It was the era when native shrubs were popular, so they featured heavily in the garden. However looking over the farm, it was fairly treeless. Tarnook had been reasonably tree covered in the early years, but grey box, red box and red gum were excellent firewood. They were cut down then transported to Baddaginnie railway yard, to be railed to Melbourne to warm the houses and fire the stoves. In the early part of the century, farms in that area were small, families surviving on dairying and small flocks of animals. The trees were cut for wood to supplement their meagre income. Mostly the stumps were left in the ground.
Firstly, the stumps had to be knocked out, heaped up and burnt. Then we had to decide what trees to plant, where, and how to protect them till they were a reasonable height. Protection is vital in the early years, so many pests to destroy them. We had sheep, but rabbits and hares can also cause a lot of damage.
We decided on tree guards made from 44 gallon drums with top and bottom removed, and some fenced in tree lots for windbreaks. Next decision was where to plant. Some trees were to be planted in groups on the top of hills, others to follow along the gullies, and some around dams for shelter as well as being pleasing to look at.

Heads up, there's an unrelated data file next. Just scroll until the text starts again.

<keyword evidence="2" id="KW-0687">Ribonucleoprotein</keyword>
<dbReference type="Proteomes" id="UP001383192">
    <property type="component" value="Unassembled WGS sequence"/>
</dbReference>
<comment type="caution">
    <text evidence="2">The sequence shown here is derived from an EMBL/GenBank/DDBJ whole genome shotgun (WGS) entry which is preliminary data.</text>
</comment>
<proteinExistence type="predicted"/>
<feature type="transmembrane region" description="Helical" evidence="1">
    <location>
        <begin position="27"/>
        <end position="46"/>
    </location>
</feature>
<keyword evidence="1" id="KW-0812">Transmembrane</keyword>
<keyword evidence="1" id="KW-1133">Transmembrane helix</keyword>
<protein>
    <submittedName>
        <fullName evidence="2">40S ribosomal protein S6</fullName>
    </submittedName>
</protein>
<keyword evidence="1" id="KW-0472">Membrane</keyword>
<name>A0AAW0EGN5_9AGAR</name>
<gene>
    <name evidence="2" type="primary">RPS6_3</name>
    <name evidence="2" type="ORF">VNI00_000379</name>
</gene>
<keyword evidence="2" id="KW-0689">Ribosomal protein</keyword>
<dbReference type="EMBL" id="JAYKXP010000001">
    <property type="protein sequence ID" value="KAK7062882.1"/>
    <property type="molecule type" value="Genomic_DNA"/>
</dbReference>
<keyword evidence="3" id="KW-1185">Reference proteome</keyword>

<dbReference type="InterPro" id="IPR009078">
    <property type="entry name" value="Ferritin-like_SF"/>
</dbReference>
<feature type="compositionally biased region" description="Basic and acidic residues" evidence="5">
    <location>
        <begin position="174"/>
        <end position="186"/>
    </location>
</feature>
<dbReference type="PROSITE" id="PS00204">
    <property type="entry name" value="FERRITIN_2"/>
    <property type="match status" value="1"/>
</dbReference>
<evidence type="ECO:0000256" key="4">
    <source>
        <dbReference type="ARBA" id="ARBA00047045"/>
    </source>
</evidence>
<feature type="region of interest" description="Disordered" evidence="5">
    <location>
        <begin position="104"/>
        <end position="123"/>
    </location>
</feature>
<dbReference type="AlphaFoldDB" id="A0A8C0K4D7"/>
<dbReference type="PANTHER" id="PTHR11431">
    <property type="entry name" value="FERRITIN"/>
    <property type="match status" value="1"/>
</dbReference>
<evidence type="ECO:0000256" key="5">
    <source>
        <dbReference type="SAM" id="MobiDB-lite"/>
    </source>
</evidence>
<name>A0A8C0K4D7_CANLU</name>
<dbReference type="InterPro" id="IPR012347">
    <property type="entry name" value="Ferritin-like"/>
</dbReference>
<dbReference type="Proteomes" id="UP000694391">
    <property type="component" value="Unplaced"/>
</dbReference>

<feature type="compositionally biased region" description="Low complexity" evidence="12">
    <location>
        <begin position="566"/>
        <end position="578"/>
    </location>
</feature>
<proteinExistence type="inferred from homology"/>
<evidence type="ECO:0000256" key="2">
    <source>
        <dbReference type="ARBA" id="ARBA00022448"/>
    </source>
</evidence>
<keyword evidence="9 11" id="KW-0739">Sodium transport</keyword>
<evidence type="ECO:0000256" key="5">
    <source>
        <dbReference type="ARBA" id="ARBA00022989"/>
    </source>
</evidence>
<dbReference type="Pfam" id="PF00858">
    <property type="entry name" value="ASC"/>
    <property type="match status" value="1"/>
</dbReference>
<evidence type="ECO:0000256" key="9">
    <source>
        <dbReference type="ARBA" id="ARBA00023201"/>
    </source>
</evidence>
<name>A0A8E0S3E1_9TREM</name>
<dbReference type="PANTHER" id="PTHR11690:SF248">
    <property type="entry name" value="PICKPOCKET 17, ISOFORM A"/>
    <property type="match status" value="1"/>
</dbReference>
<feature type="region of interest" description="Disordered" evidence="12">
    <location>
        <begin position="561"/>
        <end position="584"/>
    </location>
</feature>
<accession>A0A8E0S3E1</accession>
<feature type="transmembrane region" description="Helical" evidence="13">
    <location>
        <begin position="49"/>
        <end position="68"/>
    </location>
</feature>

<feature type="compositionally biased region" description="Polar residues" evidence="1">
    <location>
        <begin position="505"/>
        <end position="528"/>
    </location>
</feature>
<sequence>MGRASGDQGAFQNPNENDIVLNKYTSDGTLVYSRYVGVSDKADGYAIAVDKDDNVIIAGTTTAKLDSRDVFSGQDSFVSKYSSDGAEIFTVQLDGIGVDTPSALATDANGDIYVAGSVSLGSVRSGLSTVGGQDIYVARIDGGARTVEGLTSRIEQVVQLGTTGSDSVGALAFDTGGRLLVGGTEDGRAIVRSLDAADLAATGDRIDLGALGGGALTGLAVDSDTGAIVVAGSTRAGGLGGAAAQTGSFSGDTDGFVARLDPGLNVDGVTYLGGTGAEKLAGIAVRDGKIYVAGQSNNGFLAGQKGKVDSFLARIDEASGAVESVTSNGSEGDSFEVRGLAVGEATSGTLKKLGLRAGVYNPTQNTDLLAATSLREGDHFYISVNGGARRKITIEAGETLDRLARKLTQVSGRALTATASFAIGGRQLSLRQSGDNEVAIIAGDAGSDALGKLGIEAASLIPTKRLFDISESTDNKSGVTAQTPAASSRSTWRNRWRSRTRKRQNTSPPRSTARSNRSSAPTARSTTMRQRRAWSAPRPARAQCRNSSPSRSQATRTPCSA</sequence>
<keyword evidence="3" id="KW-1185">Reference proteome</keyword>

Next decision was what to plant. Obviously those native to the area would have to be used, but we decided to experiment with other varieties as well. Seedling trees were expensive. We needed hundreds, so we collected seeds and grew a lot ourselves.
Trees were a new language – with botanical names and common names. We bought books and studied the soil types needed by different trees. However, there was not much choice at gravelly Tarnook.
We really enjoyed our planting days - family affairs, with stops for tea and eats. In summer, watering was necessary. Forty-four gallon drums on the back of the ute were filled with water and, armed with buckets, we did the rounds. We had several nasty surprises, especially when a huge red belly black snake objected to water being tipped in his tree guard drum. We dropped the buckets and literally flew up onto the back of the ute! On another occasion a cat was in a drum and flew out and gave us a fright.
It was a learning experience. Some trees flourished. Some didn’t survive the frosty winters, especially the scented gums. Some blue gums did well, but mallee trees didn’t.
Twenty years down the track, when we sold the farm, most of the trees looked well and certainly added to the value of it. There were successes and failures. The years weren’t always kind, droughts took their toll and windstorms did damage.
We were proud of our planting. There is something very satisfying in planting a tree that may be there after we are gone.
May 25, 2020